Children and Television Viewing- A New Study, Journal of Pediatrics, October 2007
In case you were wondering whether to provide your young child with a television in their room, this 2007 study concludes a resounding NO!
12 Non-TV Activities To Do With Your Children
- Ride a bike
- Paint a picture
- Read a book
- Cook a meal
- Play some music
- Do a jigsaw puzzle
- Take the dog for a walk
- Go on a treasure hunt
- Play a board game
- Invite a friend over
- Make a fort out of blankets or a refrigerator box
- Write a letter
Published in the October, 2007 issue of Pediatrics,
researchers at the Johns Hopkins Bloomberg School of Public Health studied children 2.5 years to 5.5 years and concluded that daily television viewing for two or more hours in early childhood can lead to behavior problems
and poor social skills.
The younger children who watched television two or more hours a day had more behavior problems than the older children. “Sustained exposure,” was associated with behavior problems, however if the television viewing was reduced, the older children did not display the same problems.
The researchers also conclude that have a television in the child’s bedroom at five years of age was associated with both poor sleep and behavior problem. Among the participants in the study, 41% of the children had a television in his or her bedroom.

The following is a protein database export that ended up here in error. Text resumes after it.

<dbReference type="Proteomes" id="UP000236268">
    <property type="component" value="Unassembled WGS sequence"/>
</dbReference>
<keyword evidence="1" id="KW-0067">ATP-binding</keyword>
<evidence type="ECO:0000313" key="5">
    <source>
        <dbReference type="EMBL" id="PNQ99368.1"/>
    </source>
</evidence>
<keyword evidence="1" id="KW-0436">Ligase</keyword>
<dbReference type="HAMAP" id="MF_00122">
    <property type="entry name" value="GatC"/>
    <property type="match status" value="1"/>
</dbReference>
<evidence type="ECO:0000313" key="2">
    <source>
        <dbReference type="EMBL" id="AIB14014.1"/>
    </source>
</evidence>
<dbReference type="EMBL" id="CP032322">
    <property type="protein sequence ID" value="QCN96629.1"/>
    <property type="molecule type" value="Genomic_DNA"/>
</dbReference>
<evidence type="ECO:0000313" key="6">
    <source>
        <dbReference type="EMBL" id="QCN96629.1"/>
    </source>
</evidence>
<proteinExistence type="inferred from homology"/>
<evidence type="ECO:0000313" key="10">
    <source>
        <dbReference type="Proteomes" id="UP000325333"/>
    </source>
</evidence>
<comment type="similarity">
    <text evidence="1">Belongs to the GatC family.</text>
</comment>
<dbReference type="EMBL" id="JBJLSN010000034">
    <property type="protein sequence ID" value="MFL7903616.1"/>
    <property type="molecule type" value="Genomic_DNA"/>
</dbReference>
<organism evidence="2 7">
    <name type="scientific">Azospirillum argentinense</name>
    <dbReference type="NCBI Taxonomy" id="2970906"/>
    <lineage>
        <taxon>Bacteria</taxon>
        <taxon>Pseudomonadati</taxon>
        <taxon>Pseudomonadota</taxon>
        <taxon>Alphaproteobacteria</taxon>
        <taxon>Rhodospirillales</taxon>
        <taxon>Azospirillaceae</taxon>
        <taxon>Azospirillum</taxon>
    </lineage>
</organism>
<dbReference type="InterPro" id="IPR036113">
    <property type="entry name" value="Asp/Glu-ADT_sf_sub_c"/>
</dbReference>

The study concludes that early exposure to a lot of television plays a vital role in the outcome of your child’s behavior
This echoes an earlier study that showed having a television in the room might hurt a child’s school performance. In an article in pediatrics in April, 2004, researchers at the University of Washington echo the same concern—that early television watching may lead to a decreased attention span in children by the time they reach the age of seven. Those who watched for three hours a day between the ages of 1 and 3 were 30 percent more likely to have attention trouble at age 7 than those viewing no TV.
And what children are watching has a direct link on their food choices. The fast food industry spends about $10 billion a year convincing our children that their friendly, furry friends, sports heroes or pop stars know what foods children should eat. Building brand loyalty and influencing food product purchase behavior is an intentional activity by the fast food industry, University of Minnesota researchers found in 2004. They conclude that this vulnerable group should be protected from commercial influences not exploited by encouraging the purchase of high fat, high sugar junk foods via television advertising.
The American Academy of Pediatrics recommends that children under the age of two watch NO television while children from ages two and up limit their television viewing to no more than two hours each day.